Packing for an Oregon Vacation - and Bringing a Bicycle - 2016 Honda Pilot Long-Term Road Test

2016 Honda Pilot Long-Term Road Test

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2016 Honda Pilot: Packing for an Oregon Vacation — and Bringing a Bicycle

by Dan Edmunds, Director of Vehicle Testing on July 14, 2016

2016 Honda Pilot

My family ventures north to the Oregon coast to see my parents twice a year. But this trip deviated from the norm in a couple of ways. Only three of us made the journey because one of my daughters had to stay back and work. And we added a side trip to Bend, Oregon, to spend a few days with my wife's sister.

Bend is pretty spectacular when it comes to mountain biking, so I really wanted to bring my bike along. But our 2016 Honda Pilot lacks a trailer hitch for my bike rack. It would have to go inside with us. I liked the idea for the security aspect, but didn't think my XL-sized Giant 29er would play nice with our baggage.

I was wrong. Because there were only three of us, I was able to find a way to fit it in standing up. It was a close-run thing, but in the end there was plenty of leftover space for our luggage.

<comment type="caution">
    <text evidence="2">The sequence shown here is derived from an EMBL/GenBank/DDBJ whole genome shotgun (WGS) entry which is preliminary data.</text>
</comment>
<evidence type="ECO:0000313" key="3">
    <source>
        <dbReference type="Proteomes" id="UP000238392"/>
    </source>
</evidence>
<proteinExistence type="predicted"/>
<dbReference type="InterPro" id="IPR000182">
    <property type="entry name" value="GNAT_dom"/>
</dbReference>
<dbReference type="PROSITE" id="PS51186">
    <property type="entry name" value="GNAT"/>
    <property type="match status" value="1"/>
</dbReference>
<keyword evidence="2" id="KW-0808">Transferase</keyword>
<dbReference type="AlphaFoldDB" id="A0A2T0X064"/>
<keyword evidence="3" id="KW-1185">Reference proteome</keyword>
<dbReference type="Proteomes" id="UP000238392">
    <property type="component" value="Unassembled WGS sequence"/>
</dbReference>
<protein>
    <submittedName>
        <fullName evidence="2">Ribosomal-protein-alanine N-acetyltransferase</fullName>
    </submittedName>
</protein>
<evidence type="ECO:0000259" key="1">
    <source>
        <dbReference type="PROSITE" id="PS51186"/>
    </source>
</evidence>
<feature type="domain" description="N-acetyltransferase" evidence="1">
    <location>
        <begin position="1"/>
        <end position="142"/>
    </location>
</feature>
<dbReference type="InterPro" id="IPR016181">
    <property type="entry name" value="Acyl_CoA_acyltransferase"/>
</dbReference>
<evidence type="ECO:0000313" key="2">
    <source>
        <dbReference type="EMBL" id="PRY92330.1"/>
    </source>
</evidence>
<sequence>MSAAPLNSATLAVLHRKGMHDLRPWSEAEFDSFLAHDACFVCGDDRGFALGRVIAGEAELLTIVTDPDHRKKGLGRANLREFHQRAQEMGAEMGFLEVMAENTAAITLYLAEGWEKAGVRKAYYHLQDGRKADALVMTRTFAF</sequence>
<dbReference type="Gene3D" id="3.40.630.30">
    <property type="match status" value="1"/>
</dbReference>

2016 Honda Pilot

I quickly discovered that fully folding the unoccupied middle row seat was the wrong approach because it forced the bike onto its side. The key was to partially fold the middle seat and slide it fully forward to create a broad gap for the forks to poke down into.

From there it was a simple matter of tweaking the seatback angle so I could tie the handlebars in place via the headrest pins. I ran a second loose strap from the frame to the outboard LATCH child seat anchor point so the bike wouldn't fall toward my daughter in corners.

Worming the bike into that position wasn't straightforward because of roof clearance. The bike had to go in sideways before I could stand it up, and I first had to remove the bike seat.

2016 Honda Pilot

But I didn't like the look of the chainring digging into the carpet, so I slid an old rubber floor mat underneath and took the pressure off the gear by sliding a stack of wood scraps under the bottom bracket of the frame. I could only do so much of that before the rear tire bit into the roof, but the contact point was a durable plastic trim piece, not the fuzzy and easily-stained headliner.

The result was more luggage space than the three of us could possibly use. The bike was totally safe during dinner stops and overnight hotel stays, and it had zero impact on aerodynamic drag and fuel economy while underway.

And if there had been just two of us then I could have duplicated this on the other side for a second bike and had more than enough luggage room for two people down the middle.

Dan Edmunds, Director of Vehicle Testing @ 14,186 miles

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